Venture capital funding soars to nearly $33 billion in 2014

U.S. venture capital fundraising soared last year, spiking 62% to nearly $33 billion across 332 funds and highlighting a strong market for early-stage companies.

2014 also saw the highest number of U.S. VC-backed initial public offerings since 2000, when 210 IPOs were completed. During 2014, 105 companies garnered a total of $9.2 billion, according to a report to be released Thursday by Dow Jones VentureSource.


Jeff Grabow, U.S. venture capital leader for Ernst & Young, said raising VC funding is currently "easier than at any time that I've seen in my career."

"Access to capital is available; we're in a good market for innovation across a lot of different sectors," he said. "It's a healthy fundraising environment, so people are saying, 'Take advantage of that, make sure you have capital because it's not always going to be there.'"

In the Los Angeles metro region, the number of equity funding rounds came in essentially flat at 146, only one more than in 2013. But the total amount invested jumped sharply, up 44% to $2.3 billion.

"There's a lot of activity going on up and down the ecosystem in the Santa Monica area," Grabow said. "And it's good when you have funding like that happen. It's a market signal: If you're able to raise that kind of money in an area that may not have raised that much in the past, that's always good."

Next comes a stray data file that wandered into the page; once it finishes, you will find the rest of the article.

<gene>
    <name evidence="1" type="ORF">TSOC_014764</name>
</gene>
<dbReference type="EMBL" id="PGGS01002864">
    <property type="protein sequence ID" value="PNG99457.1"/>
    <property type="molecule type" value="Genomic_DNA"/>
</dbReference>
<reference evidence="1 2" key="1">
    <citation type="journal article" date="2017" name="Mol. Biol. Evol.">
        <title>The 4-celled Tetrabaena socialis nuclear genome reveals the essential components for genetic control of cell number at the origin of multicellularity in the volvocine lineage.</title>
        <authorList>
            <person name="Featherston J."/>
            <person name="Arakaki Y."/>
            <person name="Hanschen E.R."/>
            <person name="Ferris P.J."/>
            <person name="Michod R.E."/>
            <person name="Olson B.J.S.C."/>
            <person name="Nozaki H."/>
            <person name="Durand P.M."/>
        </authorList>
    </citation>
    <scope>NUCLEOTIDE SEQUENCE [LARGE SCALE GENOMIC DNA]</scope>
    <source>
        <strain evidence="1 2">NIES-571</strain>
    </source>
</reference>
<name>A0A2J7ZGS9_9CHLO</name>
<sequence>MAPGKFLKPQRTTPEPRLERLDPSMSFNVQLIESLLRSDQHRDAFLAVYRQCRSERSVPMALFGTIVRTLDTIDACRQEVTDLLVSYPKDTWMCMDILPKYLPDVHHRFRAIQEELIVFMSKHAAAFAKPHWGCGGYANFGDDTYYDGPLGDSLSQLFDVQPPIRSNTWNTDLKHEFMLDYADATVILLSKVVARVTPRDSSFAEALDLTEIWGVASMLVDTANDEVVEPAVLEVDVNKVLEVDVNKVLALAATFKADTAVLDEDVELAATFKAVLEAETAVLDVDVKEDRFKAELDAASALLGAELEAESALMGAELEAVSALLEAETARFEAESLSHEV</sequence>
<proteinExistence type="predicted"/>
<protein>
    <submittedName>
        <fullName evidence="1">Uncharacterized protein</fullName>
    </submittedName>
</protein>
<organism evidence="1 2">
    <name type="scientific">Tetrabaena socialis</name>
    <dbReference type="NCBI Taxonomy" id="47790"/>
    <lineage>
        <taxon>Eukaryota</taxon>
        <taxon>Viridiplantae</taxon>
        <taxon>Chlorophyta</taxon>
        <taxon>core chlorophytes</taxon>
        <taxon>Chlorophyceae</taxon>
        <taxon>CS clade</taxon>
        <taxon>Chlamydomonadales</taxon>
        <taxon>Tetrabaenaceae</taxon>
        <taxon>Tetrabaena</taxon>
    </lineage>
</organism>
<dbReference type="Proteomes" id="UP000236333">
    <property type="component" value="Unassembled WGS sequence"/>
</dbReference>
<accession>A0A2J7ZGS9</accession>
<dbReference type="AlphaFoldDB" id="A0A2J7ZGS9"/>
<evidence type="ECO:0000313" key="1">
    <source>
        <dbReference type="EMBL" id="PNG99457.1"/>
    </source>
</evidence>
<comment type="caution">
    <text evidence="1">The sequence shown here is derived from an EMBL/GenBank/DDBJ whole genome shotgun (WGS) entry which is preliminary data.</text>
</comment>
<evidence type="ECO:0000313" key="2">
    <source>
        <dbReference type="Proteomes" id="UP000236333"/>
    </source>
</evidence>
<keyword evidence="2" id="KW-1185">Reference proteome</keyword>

Nationally, IPO activity remained strong in the fourth quarter.

Twenty-one venture-backed companies raised $3 billion through public offerings in the fourth quarter. While the number of listings fell 5%, capital raised more than doubled the amount from the previous quarter.

The largest IPO of the fourth quarter was LendingClub Corp., which completed an $870-million IPO.

Grabow noted that the funding landscape has "changed dramatically" in recent years. The cost of starting a company is lower than in the past, and many entrepreneurs raise money from friends and family as well as funding platforms such as Kickstarter and Indiegogo.

That means when VCs enter the picture, they're often coming in at the later stages and putting in more money to accelerate the growth of a more established company.

In the last quarter, the top three equity deals for venture-backed companies in the U.S. included one from L.A.: Venice-based Snapchat, which raised $485.6 million. No. 1 was Uber in San Francisco, which raised a whopping $1.2 billion. No. 2 was Magic Leap, a Florida developer of an augmented reality visual computing system.

Twitter: @byandreachang